If you follow the NI training then you learn how to build a class on Thursday morning and by Friday afternoon you are introduced to design patterns. Similarly, when I speak to people they seem keen to quickly get people on to learning design patterns – certainly, in the earlier days of adoption this topic always came up very early.
I think this is too fast. It adds additional complexity to learning OOP and personally I got very confused about where to begin.
Step 1 – The Basics
Learn how to make a class and the practical elements like how the private scope works. Use them instead of whatever you used before for modules. e.g. action engines or libraries. Don’t worry about inheritance or design patterns at this stage, that will come.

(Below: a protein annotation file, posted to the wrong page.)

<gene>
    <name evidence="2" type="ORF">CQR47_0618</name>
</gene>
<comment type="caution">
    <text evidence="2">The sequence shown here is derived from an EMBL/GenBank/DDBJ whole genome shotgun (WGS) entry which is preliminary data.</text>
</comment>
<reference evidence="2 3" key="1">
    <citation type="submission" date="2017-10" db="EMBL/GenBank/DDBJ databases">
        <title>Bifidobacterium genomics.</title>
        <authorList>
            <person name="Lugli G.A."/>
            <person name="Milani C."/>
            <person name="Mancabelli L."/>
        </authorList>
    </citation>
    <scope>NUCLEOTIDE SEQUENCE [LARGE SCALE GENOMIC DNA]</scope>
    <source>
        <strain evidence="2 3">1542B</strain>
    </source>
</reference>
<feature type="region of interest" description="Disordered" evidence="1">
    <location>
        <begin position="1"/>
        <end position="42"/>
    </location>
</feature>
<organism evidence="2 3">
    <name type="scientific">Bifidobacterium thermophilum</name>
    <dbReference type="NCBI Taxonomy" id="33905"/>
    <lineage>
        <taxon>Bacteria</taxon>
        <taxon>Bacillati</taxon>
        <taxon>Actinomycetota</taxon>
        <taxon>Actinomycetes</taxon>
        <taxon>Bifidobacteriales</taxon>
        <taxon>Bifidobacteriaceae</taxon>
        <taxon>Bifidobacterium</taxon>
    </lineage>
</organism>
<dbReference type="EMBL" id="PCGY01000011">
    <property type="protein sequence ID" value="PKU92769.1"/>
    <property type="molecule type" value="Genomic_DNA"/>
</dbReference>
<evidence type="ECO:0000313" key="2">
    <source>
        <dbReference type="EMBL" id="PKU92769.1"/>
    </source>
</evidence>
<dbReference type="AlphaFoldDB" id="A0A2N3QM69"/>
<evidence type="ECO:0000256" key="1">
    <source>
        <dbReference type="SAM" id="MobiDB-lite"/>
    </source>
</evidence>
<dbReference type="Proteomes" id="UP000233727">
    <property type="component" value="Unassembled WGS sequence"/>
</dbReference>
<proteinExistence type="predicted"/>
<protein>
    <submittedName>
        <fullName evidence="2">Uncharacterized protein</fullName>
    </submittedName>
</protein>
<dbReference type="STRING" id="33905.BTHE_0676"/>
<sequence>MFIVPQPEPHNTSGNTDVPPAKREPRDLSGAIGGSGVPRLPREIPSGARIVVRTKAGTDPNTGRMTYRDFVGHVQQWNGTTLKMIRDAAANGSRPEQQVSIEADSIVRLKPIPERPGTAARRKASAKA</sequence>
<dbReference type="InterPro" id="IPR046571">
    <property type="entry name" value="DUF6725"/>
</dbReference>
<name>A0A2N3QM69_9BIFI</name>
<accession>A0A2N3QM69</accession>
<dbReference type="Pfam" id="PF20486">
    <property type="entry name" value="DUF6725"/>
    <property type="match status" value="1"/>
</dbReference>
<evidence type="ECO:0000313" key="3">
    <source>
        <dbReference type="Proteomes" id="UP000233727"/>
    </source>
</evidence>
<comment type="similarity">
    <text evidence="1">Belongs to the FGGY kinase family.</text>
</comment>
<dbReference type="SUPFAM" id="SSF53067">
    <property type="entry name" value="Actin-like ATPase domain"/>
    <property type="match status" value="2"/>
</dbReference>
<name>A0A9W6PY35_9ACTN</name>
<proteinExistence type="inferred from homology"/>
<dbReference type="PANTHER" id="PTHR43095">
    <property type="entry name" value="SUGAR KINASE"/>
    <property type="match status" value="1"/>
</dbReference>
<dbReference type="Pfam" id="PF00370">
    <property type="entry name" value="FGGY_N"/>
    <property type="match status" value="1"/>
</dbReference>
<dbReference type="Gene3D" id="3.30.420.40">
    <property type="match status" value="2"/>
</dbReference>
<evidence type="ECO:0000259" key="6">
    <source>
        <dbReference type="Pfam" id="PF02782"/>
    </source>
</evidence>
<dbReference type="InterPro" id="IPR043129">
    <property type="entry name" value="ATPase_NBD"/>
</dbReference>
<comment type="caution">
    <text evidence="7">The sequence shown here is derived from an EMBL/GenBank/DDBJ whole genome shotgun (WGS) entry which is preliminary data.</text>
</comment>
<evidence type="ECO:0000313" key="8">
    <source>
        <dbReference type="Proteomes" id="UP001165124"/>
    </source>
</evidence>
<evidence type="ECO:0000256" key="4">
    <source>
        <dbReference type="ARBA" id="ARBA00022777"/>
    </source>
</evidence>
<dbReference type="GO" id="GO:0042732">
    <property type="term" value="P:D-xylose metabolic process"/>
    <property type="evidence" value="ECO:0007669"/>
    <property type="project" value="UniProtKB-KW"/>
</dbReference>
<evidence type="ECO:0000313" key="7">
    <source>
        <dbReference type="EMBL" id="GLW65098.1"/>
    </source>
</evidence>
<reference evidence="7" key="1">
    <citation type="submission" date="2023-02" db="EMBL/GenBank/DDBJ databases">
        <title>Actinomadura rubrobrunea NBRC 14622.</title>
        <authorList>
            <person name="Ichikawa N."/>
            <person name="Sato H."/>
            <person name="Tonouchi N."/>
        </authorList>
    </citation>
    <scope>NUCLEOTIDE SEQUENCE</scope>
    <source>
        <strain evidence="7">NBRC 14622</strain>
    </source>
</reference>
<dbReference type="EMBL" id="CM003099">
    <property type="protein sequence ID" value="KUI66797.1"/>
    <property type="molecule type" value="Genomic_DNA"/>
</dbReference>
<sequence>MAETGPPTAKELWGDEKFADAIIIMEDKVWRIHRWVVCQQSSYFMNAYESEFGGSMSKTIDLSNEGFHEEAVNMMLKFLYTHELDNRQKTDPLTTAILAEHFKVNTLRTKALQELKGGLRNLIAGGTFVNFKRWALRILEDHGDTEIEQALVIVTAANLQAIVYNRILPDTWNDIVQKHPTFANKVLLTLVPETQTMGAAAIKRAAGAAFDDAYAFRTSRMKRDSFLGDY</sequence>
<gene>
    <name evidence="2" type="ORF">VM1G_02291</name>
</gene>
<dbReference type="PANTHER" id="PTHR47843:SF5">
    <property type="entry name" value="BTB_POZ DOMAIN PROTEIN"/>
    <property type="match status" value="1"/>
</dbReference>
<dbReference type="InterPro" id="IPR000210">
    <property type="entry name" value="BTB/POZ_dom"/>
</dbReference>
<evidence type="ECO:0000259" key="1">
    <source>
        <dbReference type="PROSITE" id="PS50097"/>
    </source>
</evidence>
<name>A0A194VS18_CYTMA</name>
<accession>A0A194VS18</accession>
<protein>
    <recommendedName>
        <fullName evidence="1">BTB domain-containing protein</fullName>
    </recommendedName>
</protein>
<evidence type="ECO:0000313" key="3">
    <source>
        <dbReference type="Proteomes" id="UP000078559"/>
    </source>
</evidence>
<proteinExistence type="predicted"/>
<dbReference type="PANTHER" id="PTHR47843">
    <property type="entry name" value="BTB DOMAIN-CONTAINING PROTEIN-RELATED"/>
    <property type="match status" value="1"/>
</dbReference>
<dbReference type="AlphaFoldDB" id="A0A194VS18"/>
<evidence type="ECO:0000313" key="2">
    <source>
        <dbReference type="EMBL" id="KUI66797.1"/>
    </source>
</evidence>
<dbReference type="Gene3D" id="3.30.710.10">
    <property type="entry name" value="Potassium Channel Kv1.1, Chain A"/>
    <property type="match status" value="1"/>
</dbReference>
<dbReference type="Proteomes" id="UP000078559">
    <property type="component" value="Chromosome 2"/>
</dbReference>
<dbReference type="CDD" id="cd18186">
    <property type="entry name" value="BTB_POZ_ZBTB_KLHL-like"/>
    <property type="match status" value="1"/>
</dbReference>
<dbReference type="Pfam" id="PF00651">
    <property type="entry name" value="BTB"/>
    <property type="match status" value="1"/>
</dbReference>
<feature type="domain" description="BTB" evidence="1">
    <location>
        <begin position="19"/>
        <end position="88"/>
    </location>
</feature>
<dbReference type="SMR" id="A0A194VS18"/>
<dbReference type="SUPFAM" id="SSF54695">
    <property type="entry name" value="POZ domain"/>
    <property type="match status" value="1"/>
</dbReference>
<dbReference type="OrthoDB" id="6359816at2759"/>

Step 2 – Practice!
Work with the encapsulation you now have and refine your design skills to make objects that are highly cohesive and easy to read. Does each class do one job? Great you have learned the single responsibility principle, the first of the SOLID principles of OO design. Personally, I feel this is the most important one.
If your classes are large then make them smaller until they do just one job. Also, pay attention to coupling. Try to design code that doesn’t couple too many classes together – this can be difficult at first but small, specific classes help.
Step 3 – Learn inheritance
Use dynamic dispatch methods to implement basic abstract classes when you need the functionality that can be changed e.g. a simulated hardware class or support for two types of data logs. I’d look at the channeling pattern at this point too. It’s a very simple pattern that uses inheritance and I have found it helpful in several situations. But no peeking at the others!